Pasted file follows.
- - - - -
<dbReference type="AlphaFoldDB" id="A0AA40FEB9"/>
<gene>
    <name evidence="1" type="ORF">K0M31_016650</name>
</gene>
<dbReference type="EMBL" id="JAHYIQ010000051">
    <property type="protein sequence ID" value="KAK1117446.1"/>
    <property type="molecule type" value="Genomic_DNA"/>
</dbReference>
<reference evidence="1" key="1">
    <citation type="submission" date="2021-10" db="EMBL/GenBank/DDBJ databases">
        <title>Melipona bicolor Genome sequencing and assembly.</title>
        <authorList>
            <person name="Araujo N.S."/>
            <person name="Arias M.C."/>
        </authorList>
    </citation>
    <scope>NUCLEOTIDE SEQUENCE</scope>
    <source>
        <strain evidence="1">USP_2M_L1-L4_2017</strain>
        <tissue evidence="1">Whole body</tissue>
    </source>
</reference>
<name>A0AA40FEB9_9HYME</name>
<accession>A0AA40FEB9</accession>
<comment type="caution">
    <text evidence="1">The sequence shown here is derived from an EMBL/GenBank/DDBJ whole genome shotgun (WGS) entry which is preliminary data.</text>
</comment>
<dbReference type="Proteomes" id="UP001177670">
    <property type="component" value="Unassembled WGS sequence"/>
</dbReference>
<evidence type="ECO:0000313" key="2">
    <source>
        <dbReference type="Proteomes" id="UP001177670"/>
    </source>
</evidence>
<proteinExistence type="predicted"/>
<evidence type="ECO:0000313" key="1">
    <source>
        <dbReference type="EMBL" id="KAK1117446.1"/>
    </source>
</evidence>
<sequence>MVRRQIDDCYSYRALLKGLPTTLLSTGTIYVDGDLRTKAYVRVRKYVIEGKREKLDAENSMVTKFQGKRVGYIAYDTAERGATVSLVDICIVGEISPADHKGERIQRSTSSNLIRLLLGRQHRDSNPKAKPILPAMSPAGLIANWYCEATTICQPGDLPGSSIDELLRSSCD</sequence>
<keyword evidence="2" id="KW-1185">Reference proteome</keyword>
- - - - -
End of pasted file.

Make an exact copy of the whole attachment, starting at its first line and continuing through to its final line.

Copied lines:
<dbReference type="AlphaFoldDB" id="A0AA40FEB9"/>
<gene>
    <name evidence="1" type="ORF">K0M31_016650</name>
</gene>
<dbReference type="EMBL" id="JAHYIQ010000051">
    <property type="protein sequence ID" value="KAK1117446.1"/>
    <property type="molecule type" value="Genomic_DNA"/>
</dbReference>
<reference evidence="1" key="1">
    <citation type="submission" date="2021-10" db="EMBL/GenBank/DDBJ databases">
        <title>Melipona bicolor Genome sequencing and assembly.</title>
        <authorList>
            <person name="Araujo N.S."/>
            <person name="Arias M.C."/>
        </authorList>
    </citation>
    <scope>NUCLEOTIDE SEQUENCE</scope>
    <source>
        <strain evidence="1">USP_2M_L1-L4_2017</strain>
        <tissue evidence="1">Whole body</tissue>
    </source>
</reference>
<name>A0AA40FEB9_9HYME</name>
<accession>A0AA40FEB9</accession>
<comment type="caution">
    <text evidence="1">The sequence shown here is derived from an EMBL/GenBank/DDBJ whole genome shotgun (WGS) entry which is preliminary data.</text>
</comment>
<dbReference type="Proteomes" id="UP001177670">
    <property type="component" value="Unassembled WGS sequence"/>
</dbReference>
<evidence type="ECO:0000313" key="2">
    <source>
        <dbReference type="Proteomes" id="UP001177670"/>
    </source>
</evidence>
<proteinExistence type="predicted"/>
<evidence type="ECO:0000313" key="1">
    <source>
        <dbReference type="EMBL" id="KAK1117446.1"/>
    </source>
</evidence>
<sequence>MVRRQIDDCYSYRALLKGLPTTLLSTGTIYVDGDLRTKAYVRVRKYVIEGKREKLDAENSMVTKFQGKRVGYIAYDTAERGATVSLVDICIVGEISPADHKGERIQRSTSSNLIRLLLGRQHRDSNPKAKPILPAMSPAGLIANWYCEATTICQPGDLPGSSIDELLRSSCD</sequence>
<keyword evidence="2" id="KW-1185">Reference proteome</keyword>